D’Cruz has moved operations into Brownsville for the time being. She said she suspects that asylum seekers waiting in camps along the border in-between hearings could be quarantined or deported, depending on how Mexico will handle its humanitarian visa process for asylum seekers currently in proceedings.
As asylum seekers placed in the ‘Remain in Mexico’ program are in ‘detained’ status by the United States, placed in the care of Mexico by the Trump administration, it remains unclear how the closure will impact those waiting in the camp.
She said hearings in the Brownsville Immigration Hearing Facility have still been happening, but that there are reports of judges not showing up, as well as clients being ushered into hearings only to be handed a continuance notice. “Why? Because they don’t have away to mail it to them, because they’re stuck in Mexico,” she said.
Sergio Cordova of Team Brownsville said the organization has been coordinating with a local restaurant that serves breakfast to the camp, in collaboration with World Central Kitchen, to continue meal service in a safe manner. WCC is currently transporting meals by vehicle, instead of in wagons, to a crew of asylum seekers who are serving lunch and dinner.
“We told volunteers not to come from out of town anymore because we don’t want to be the ones to introduce the virus to the camp. Anybody that was flying in – we told them not to come, and that if they came, they were not going to be allowed into the camp.”
“For the last two weeks we’ve just been dropping off the meals,” he said, explaining that Team Brownsville is not yet certain which aid workers will be granted permission to cross, or how they will obtain permission to do so.
A statement posted by Angry Tias and Abuelas of the Rio Grande Valley on Facebook indicated that the group is working to provide supplies to last for the next several weeks while keeping in touch with residents. “To avert the possbility of volunteers transmitting the virus to those in the camp, Angry Tias and Abuelas is following the guidance of Global Response Management and the Mexican federal authorities by no longer going into the camp,” the coalition wrote.
Sam Bishop, Project Coordinator for GRM in Matamoros, said on Friday that staff and volunteers doctors are in the process of getting letters from both the U.S. and Mexico in order to cross without hinderance during the closure. “Depending on how long that takes, there may be a day or two of down time,” he said.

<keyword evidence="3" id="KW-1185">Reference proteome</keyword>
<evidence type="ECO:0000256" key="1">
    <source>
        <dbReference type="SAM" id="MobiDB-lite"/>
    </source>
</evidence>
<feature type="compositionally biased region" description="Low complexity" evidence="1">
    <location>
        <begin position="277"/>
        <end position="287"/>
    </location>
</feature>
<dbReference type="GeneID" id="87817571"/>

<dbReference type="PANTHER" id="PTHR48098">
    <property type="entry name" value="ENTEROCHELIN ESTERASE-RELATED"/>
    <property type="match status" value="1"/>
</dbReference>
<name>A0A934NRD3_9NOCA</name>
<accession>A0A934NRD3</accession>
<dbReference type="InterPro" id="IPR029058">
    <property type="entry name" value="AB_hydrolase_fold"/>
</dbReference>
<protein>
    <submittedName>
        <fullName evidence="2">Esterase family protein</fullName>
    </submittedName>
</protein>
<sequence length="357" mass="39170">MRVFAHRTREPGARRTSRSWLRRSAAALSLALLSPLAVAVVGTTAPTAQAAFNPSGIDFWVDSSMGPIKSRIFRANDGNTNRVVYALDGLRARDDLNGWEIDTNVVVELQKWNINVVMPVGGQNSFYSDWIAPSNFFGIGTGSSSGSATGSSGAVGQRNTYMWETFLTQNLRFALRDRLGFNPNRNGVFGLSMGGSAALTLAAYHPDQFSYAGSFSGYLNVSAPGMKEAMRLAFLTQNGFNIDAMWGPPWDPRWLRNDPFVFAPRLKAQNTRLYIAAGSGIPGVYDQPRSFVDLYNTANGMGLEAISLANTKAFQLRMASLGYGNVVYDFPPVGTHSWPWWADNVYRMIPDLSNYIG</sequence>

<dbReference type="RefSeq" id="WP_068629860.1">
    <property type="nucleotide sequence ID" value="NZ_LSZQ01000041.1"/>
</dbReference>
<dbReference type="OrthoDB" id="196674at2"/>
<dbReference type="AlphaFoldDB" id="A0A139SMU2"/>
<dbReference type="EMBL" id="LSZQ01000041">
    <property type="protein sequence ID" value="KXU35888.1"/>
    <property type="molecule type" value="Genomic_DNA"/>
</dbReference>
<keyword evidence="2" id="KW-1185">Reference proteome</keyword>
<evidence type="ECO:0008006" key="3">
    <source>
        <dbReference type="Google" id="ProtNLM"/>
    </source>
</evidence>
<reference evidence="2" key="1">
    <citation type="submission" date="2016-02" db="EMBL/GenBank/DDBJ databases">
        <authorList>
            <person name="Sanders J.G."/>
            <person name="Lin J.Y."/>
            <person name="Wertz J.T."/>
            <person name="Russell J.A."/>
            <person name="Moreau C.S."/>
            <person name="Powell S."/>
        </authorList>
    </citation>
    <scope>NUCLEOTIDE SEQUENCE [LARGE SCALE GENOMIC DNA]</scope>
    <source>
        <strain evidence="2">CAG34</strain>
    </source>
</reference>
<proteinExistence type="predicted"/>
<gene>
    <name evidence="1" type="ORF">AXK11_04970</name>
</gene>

The NGO just put out an all-call for volunteers – healthy and not at high risk of contracting COVID-19 – to assist in the camp as doctors prepare to deal with the spread of the virus. “You have 2,500 people living in very close proximity. It’s a ripe place for an infection to just run rampant through the camp,” he said.
Bishop explained that space is limited and so doctors won’t be able to isolate patients completely. The team is working to build a 20-bed field hospital by the end of the month. The coordinator said staff expects hospitals in Matamoros to be filled to capacity, while doctors and attorneys will no longer be able to cross asylum seekers seeking emergency care into the United States.
GRM’s Executive Director Helen Perry said on Thursday that staff met with local public health officials and learned the city of nearly 500,000 residents has access to only 10 ventilators and 40 ICU beds.
“We’re prepared for the reality that it’s going to hit the camp really, really hard and really, really quickly. We’re going to work with the Mexican healthcare system. But because we can’t fully rely on them, we’re building as much extra capacity as we can,” Bishop said.
Working in the doctors’ favor is that the population of the camp is relatively young, Bishop explained. “A quarter of the population, almost, is under five years old. The rate of severe cases and of fatal cases of COVID-19 is disproportionately higher amongst the elderly portion of the population.”
The other factor, Bishop said, is that many residents are fairly healthy. “Some people literally walked from Chiapas or further. I think they’re a resilient group. And our report within the community has allowed us to educate people,” he added.
“We’re hopeful that the protective measures we’re taking with education and sanitation are going to do something to slow it a little bit. But, it’s unavoidable that it will reach here eventually, and it’s probably going to be a pretty high case load.”